Severe fetal thrombocytopenia has been associated with hydrops fetalis caused by red blood cell alloimmunization and parvovirus infection.215, 239, 240 In these cases, random-donor platelets also should be available at the time of IUT with red blood cells. If the fetal platelet count is noted to be less than 50,000/mm3, transfusion with platelets may prevent fetal death due to prolonged bleeding from the umbilical vessel puncture site.

THE FUTURE OF INTRAUTERINE TRANSFUSION

Unfortunately, IUT only briefly relieves the symptoms of severe fetal anemia or thrombocytopenia caused by red blood cell or platelet alloimmunization and is intended only to prolong the intrauterine period available to the developing fetus to achieve maturity. Even though gamma globulin and steroids are promising alternatives to serial fetal platelet transfusion in the treatment of alloimmune thrombocytopenia,236 efforts to treat Rh hemolytic disease directly by administration of intravenous gamma globulin, plasmapheresis, oral Rh antigen ingestion, or promethazine have failed to date.241, 242, 243, 244 IVT is well established at many centers throughout the United States, and improvement of fetal survival beyond the 84% presented here is unlikely. To achieve better treatment results, a direct approach to the disease is needed.

The human Rh gene has been cloned, and the exact blood type of the developing embryo can be determined.245, 246, 247, 248 Using in vitro fertilization techniques, preimplantation diagnosis would allow for the exclusive return of Rho(D)-negative embryos to the uterus.249 Such an approach would lead to an unaffected fetus in all successful implantations.

Using a rabbit model of Rh hemolytic disease developed by Moise and associates,250 immunization to paternal leukocytes has been demonstrated to offer promise as a method of maternal immunotherapy for the treatment of red blood cell alloimmunization.251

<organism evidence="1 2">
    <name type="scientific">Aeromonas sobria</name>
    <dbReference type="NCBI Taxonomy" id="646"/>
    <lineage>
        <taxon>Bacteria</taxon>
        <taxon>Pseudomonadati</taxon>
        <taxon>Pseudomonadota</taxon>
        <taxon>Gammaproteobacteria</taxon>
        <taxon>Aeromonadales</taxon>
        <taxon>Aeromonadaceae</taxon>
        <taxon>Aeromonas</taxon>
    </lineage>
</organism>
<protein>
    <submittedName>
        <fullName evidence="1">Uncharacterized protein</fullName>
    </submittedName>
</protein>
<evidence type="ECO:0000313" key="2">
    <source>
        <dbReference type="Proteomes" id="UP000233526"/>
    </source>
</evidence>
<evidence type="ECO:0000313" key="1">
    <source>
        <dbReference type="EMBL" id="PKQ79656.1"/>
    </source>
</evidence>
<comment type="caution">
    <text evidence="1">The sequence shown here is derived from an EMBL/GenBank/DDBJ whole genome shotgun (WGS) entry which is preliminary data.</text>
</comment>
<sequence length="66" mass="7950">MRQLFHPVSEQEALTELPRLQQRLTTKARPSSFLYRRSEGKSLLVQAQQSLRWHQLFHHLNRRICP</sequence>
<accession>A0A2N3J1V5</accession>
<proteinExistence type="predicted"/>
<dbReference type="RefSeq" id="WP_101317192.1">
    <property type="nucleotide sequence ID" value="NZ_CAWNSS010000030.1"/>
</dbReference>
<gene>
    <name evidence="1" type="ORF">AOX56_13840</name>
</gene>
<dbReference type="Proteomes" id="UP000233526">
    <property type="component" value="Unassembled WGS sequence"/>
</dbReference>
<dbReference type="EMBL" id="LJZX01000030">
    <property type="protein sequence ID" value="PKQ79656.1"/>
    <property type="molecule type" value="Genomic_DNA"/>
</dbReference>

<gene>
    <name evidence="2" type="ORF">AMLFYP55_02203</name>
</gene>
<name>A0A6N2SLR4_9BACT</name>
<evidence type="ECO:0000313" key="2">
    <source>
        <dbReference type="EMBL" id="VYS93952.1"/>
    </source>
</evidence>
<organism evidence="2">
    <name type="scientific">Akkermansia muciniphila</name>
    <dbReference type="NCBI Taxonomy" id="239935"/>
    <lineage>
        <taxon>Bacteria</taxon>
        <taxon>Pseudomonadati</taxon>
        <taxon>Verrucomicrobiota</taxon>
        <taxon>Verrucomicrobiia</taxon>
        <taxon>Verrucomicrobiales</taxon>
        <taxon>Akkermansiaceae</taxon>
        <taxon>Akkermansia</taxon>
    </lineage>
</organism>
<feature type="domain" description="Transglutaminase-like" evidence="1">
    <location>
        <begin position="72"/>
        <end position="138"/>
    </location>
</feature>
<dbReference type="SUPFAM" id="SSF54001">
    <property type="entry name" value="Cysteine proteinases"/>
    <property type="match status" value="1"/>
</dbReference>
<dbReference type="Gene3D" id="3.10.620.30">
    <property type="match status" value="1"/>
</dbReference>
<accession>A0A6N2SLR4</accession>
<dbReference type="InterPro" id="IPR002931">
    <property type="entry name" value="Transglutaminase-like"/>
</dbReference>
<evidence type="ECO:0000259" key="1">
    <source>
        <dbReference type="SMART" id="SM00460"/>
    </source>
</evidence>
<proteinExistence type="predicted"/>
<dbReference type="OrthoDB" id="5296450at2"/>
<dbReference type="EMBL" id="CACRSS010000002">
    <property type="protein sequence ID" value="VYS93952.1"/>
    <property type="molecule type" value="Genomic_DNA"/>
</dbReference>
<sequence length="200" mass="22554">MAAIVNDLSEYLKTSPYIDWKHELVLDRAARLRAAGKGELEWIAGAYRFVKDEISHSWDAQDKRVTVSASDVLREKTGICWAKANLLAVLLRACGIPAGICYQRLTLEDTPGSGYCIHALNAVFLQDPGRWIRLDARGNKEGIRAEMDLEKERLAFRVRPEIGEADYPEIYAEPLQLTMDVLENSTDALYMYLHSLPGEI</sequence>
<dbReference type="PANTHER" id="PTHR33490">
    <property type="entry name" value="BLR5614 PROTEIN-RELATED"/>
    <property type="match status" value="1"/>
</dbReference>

CONCLUSIONS

Widespread use of RhIG has reduced the incidence of Rh hemolytic disease in the United States to only 1 per 1000 live births.3 Only 9% of affected patients require IUT yielding less than 500 cases in the United States annually.4,5,6 To optimize outcome with IUT as state-of-the-art therapy for severely anemic fetuses remote from term, regionalization of treatment should be considered at centers where a minimum of 10 fetal transfusions per year are performed. After diagnostic testing using ultrasound and amniocentesis performed by local obstetricians has shown a severely affected fetus requiring cordocentesis and possible IUT, the patient would enter the referral network. Concentrating patients with severe hemolytic disease at such centers would also provide the opportunity for continued basic and clinical research.

IUT is a safe procedure8,52,132 and has saved the lives of many fetuses, including several infected with human parvovirus.211,215,252,253 It is the best available therapy until red blood cell alloimmunization can be prevented completely. IUT in the treatment of fetomaternal hemorrhage may prove beneficial only in selected cases.203,204,205,206,207,208 Fetal platelet transfusions in cases of severe platelet alloimmunization are of limited therapeutic value because of the short half-life of this blood component.232,233,234,235